Outdoors

Luxury resort previews a much glampier future for KOA camping

Luxury resort previews a much ...
Along with its glassy main lodge and individual tents, Terramor will include outdoor spaces to gather and socialize
Along with its glassy main lodge and individual tents, Terramor will include outdoor spaces to gather and socialize
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Along with its glassy main lodge and individual tents, Terramor will include outdoor spaces to gather and socialize
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Along with its glassy main lodge and individual tents, Terramor will include outdoor spaces to gather and socialize
Terramor's tents are about as far from "roughing it" as you can be while still saying you went on an "outdoorsy vacation"
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Terramor's tents are about as far from "roughing it" as you can be while still saying you went on an "outdoorsy vacation"
The Terramor lodge will be sort of a woodsy clubhouse, complete with bar and restaurant
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The Terramor lodge will be sort of a woodsy clubhouse, complete with bar and restaurant

Earlier this year, KOA turned its annual camping survey data into a futuristic vision of how campgrounds will evolve to meet the demands of millennials and the generations to follow. While aspects like cliffhanging RV pads and underwater cabins seemed pretty far out there, the company noted that the futurization of campgrounds had already begun with simpler additions like solar parasols. That transformation continues as KOA launches Terramor Outdoor Resort, a "first of its kind" glamping resort combining safari-style luxury tents, onsite recreation, a bar and restaurant, equipment rentals and more into an experience that's part all-ages summer camp, part upscale hotel resort.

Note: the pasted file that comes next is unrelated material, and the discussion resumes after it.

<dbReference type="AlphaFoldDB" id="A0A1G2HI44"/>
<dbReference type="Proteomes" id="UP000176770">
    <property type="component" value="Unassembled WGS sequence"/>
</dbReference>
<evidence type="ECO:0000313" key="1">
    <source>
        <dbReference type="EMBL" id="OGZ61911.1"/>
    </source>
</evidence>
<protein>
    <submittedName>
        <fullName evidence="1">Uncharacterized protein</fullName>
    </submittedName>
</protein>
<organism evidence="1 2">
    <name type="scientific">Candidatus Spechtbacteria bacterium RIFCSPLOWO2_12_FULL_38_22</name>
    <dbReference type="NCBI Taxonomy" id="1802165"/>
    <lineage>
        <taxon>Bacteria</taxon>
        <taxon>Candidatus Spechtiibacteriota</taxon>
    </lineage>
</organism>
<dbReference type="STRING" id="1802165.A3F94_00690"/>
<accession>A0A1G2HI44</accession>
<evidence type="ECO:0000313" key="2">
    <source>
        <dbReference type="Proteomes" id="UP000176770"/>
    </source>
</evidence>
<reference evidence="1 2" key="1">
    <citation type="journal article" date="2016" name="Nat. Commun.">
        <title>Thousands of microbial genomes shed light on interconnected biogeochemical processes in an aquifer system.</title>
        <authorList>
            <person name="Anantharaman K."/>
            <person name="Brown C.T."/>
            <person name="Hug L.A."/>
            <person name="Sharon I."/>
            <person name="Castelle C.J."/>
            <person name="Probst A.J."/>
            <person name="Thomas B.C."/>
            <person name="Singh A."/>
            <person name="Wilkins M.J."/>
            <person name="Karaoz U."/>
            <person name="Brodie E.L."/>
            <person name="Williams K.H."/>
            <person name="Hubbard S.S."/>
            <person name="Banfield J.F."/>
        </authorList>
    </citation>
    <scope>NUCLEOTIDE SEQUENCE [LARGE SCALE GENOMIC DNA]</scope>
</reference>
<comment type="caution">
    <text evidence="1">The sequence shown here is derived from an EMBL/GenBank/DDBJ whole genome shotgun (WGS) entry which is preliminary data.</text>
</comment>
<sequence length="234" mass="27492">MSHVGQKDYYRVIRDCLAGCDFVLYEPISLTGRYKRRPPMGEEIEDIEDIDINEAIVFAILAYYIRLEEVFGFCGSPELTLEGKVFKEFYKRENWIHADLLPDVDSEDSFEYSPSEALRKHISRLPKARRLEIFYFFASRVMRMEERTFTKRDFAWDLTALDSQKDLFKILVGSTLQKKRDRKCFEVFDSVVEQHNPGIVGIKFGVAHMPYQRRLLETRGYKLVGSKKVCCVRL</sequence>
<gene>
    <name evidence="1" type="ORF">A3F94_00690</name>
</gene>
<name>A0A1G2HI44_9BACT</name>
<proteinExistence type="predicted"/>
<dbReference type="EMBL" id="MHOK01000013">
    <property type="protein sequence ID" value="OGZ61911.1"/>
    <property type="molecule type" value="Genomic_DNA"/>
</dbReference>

The year 2030 is just a decade away, but visions of what camping might morph into make it feel centuries in the future. Hymer imagines outdoorsy travelers zipping around in on-demand, custom-outfitted glamper pods, while KOA thinks we'll be enjoying traditional outdoor activities in very different settings – like skyscraper rooftops and tree canopies.

Whether we end up so far so quickly or not, millennials are showing a clear penchant for seeking out new, unique camping and travel experiences. KOA and other camping businesses are responding by broadening their definitions of what camping is and how it's done, mixing structures like teepees, tree houses and covered wagons into the more traditional infrastructure of tent pads and RV hookups.

Given the changes going on in camping preferences, KOA this year issued a North American Glamping Report, separate from its more established annual camping report. It found that 30 percent of North American travelers have glamped within the past two years, and 63 percent of those who had glamped or were interested in services and amenities not available with more basic camping. Offerings like social activities, Wi-Fi, and full kitchens and private bathrooms scored particularly highly. In other words, a more resort-like style of outdoorsy overnighting.